For purposes of this Motion for Summary Judgment the most favorable statement of the Plaintiff's case would be that the Plaintiff had brake trouble and had the original master cylinder replaced with a Wagner master cylinder. Subsequent to the replacement of the master cylinder with the Wagner product the brake trouble continued. While the difficulty with the brakes did allow the automobile to come to a stop, it is clear that it was difficult and required the driver to press the brake pedal to the floor or pump the brakes. Subsequent to the accident, the Wagner master cylinder was again replaced but the problem with the brakes continued in much the same fashion. The Wagner master cylinder which is allegedly defective was not retained, no tests were performed on it, there has been no opportunity to inspect it, and there is no hope of recovering it to allow anyone the opportunity of performing such an inspection. The Plaintiffs maintain that they have a right to prove their case by circumstantial evidence.
THE MISSING MASTER CYLINDER
The Plaintiff has given this Court no hope that the missing master cylinder will ever be brought forward for inspection, or indeed that it may ever be recovered at all. Even if the Plaintiffs were to bring a master cylinder forward at this late date, it would be almost impossible to establish that it was the master cylinder that was in Luter's Cadillac at the time of the accident.
At this juncture the Defendant in its Motion for Summary Judgment essentially asks this Court to pierce the pleadings in order to determine whether Plaintiff can actually make enough proof to warrant a trial as to this Defendant. General Motors, Cadillac Division, is also sued in this action. The Defendant General Motors is not involved in this Motion for Summary Judgment.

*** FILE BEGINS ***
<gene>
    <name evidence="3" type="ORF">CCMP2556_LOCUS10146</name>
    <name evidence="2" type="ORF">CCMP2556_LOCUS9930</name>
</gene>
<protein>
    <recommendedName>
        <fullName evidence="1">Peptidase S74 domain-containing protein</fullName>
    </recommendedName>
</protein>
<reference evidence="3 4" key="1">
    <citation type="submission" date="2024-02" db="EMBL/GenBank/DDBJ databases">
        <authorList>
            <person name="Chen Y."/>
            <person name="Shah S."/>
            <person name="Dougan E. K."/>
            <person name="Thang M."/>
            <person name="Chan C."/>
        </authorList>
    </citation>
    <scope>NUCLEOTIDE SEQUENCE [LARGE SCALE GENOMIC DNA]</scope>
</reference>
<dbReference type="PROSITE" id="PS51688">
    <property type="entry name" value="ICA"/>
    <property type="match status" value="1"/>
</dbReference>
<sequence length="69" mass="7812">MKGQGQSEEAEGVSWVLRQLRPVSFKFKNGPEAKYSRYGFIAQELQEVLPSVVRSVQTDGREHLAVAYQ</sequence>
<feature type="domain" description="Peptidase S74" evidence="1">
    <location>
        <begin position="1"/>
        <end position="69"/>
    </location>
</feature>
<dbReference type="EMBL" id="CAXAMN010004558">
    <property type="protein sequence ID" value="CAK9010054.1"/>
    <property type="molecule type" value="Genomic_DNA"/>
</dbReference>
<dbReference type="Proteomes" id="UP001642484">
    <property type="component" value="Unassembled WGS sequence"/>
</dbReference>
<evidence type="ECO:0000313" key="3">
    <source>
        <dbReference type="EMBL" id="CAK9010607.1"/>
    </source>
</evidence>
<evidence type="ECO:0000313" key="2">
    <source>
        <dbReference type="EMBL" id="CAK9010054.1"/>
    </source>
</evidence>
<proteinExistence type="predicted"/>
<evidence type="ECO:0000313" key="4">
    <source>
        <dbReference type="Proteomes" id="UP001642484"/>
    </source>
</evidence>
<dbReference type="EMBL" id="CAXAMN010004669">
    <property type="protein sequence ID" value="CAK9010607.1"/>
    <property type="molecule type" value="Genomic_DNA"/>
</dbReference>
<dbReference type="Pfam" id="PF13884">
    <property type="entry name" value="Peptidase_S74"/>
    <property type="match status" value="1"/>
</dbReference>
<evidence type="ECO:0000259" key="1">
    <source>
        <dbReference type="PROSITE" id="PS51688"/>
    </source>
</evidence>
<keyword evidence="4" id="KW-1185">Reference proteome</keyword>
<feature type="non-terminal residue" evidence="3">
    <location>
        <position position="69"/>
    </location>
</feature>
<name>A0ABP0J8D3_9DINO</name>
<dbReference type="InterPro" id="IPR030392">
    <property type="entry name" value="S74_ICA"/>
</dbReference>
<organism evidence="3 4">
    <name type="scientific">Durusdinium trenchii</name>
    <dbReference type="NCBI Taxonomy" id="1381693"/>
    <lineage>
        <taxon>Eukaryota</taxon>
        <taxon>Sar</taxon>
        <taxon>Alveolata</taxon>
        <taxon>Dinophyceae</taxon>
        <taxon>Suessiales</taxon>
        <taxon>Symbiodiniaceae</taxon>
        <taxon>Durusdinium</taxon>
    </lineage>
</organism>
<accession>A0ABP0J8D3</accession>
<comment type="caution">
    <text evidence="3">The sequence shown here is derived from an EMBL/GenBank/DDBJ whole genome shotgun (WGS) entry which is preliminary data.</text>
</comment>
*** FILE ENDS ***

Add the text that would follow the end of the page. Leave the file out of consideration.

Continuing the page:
PROOF BY CIRCUMSTANTIAL EVIDENCE
In this case, the fact that the master cylinder is unavailable does not in and of itself end any issue of fact because certainly the Plaintiff may prove his case by circumstantial evidence. Fruehauf Corporation v. Trustees of First United Methodist Church, 387 So. 2d 106, 110 (Miss.1980). The only direct evidence is the affidavit of Mr. Davis who placed the Wagner master cylinder in the Luter automobile and has a receipt for his work. He has stated that it was a Wagner product which he placed in the automobile. The Plaintiffs have additionally obtained an expert and presented his affidavit stating that the brakes failed because of one of three reasons in his opinion: 1) the mechanic who installed the master cylinder was negligent in installing same, 2) one of the brake lines may have failed, or 3) the master cylinder was defective. These three possibilities are in no way narrowed by the other circumstantial evidence available. In fact, the other circumstantial evidence points to there being something else wrong with the braking system besides the master cylinder. The brakes did not work before the Wagner master cylinder was installed. Likewise, the brakes, according to Luter and Powe, did not work at the time of the accident. Subsequent to the accident the mechanics dealing with the repair of the automobile have testified in their depositions *660 that while the brakes worked, they were low and that their condition was not significantly improved by the replacement of the Wagner master cylinder with another master cylinder.
The law will not allow liability where the only proof is so grossly speculative as is the case here. See William Cooper and Nephews v. Pevey, 317 So. 2d 406, 408-09 (Miss.1975). The fundamental question is whether this tenuous and speculative circumstantial evidence raises a factual issue which is material.